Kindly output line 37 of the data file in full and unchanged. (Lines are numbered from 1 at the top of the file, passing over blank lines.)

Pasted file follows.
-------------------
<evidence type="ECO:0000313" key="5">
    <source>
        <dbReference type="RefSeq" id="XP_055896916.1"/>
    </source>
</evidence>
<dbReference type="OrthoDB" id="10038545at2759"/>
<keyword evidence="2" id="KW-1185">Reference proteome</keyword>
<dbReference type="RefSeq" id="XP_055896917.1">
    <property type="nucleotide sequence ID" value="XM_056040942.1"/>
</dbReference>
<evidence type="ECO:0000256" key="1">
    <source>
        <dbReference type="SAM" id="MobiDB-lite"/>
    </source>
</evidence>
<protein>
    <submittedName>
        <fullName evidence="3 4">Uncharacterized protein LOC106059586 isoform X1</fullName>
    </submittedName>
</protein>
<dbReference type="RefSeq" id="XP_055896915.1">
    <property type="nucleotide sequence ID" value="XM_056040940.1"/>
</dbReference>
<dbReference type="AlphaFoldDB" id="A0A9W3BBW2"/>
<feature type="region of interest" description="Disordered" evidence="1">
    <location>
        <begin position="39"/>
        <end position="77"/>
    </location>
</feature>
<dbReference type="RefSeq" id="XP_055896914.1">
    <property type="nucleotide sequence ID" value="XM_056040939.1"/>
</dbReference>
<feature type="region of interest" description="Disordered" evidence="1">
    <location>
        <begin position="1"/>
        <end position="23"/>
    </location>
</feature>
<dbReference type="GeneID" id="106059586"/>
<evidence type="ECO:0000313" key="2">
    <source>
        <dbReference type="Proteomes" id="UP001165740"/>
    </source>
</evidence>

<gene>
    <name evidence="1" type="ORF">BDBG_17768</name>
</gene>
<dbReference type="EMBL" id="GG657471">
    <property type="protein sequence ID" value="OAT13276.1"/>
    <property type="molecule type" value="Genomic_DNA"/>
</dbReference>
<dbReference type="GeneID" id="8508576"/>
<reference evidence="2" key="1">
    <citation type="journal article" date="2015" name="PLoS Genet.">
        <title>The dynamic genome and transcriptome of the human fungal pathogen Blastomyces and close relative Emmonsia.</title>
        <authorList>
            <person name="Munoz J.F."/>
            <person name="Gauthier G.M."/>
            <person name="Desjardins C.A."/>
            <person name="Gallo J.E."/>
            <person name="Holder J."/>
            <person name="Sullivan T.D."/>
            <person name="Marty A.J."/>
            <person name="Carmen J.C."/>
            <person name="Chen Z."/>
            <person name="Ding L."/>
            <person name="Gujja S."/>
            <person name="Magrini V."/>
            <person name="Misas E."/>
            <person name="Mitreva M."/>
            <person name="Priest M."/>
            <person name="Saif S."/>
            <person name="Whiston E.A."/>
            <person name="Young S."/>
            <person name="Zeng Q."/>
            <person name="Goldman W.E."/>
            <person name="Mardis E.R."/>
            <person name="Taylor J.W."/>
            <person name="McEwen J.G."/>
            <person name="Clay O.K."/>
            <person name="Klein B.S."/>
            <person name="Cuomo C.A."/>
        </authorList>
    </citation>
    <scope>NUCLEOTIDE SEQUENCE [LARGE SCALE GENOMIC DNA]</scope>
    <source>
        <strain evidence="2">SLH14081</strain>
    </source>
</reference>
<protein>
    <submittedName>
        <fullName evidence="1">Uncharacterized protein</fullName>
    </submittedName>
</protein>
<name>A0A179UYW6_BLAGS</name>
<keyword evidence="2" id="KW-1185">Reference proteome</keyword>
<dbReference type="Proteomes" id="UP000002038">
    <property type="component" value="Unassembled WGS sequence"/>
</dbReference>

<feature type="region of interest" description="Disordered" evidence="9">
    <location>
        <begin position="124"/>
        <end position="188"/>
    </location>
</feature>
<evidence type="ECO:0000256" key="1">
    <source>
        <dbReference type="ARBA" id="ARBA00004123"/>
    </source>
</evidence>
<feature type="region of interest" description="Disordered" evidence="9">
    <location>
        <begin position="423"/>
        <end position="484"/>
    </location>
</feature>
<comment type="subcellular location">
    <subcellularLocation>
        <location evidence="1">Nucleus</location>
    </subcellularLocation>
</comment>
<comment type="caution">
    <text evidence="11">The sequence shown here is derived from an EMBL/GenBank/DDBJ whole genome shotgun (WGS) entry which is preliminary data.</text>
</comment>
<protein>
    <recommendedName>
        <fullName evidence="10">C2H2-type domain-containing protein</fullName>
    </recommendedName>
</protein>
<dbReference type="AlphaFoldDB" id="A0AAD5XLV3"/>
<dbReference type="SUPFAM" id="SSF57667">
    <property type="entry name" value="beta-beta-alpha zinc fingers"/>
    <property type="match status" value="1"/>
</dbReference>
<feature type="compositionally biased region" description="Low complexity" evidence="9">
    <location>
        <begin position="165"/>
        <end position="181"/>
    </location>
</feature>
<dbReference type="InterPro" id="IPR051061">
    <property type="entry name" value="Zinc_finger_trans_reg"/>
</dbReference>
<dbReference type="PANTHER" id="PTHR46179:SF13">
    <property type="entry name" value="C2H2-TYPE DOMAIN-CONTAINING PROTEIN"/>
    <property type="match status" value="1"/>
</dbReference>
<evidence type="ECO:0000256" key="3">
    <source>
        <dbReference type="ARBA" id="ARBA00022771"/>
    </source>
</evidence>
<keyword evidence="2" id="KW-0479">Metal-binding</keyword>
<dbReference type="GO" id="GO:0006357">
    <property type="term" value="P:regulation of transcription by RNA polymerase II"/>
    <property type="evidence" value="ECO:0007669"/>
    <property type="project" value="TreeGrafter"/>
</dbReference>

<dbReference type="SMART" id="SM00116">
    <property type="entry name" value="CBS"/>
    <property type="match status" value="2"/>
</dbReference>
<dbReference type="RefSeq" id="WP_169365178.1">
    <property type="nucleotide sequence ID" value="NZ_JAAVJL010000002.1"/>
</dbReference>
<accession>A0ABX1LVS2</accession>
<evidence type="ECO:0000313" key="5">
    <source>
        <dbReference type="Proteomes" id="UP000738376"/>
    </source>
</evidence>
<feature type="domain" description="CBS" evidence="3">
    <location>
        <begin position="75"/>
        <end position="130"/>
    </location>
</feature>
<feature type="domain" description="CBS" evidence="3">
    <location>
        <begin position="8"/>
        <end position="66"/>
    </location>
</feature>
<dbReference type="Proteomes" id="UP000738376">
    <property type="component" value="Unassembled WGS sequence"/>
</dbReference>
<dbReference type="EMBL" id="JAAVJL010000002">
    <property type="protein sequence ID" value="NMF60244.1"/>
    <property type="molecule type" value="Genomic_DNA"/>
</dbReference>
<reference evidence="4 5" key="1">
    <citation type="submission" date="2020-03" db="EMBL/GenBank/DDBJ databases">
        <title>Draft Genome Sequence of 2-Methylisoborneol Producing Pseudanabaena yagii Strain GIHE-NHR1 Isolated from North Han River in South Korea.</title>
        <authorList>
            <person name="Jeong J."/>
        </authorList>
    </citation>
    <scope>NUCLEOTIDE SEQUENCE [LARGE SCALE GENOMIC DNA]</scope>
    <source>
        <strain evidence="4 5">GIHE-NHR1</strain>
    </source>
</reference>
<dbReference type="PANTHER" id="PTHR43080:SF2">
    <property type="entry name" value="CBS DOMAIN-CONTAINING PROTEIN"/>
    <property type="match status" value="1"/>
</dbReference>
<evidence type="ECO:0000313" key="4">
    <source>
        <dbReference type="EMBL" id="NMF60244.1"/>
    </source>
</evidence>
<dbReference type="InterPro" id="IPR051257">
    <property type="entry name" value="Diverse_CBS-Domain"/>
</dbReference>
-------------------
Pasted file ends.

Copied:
        <end position="23"/>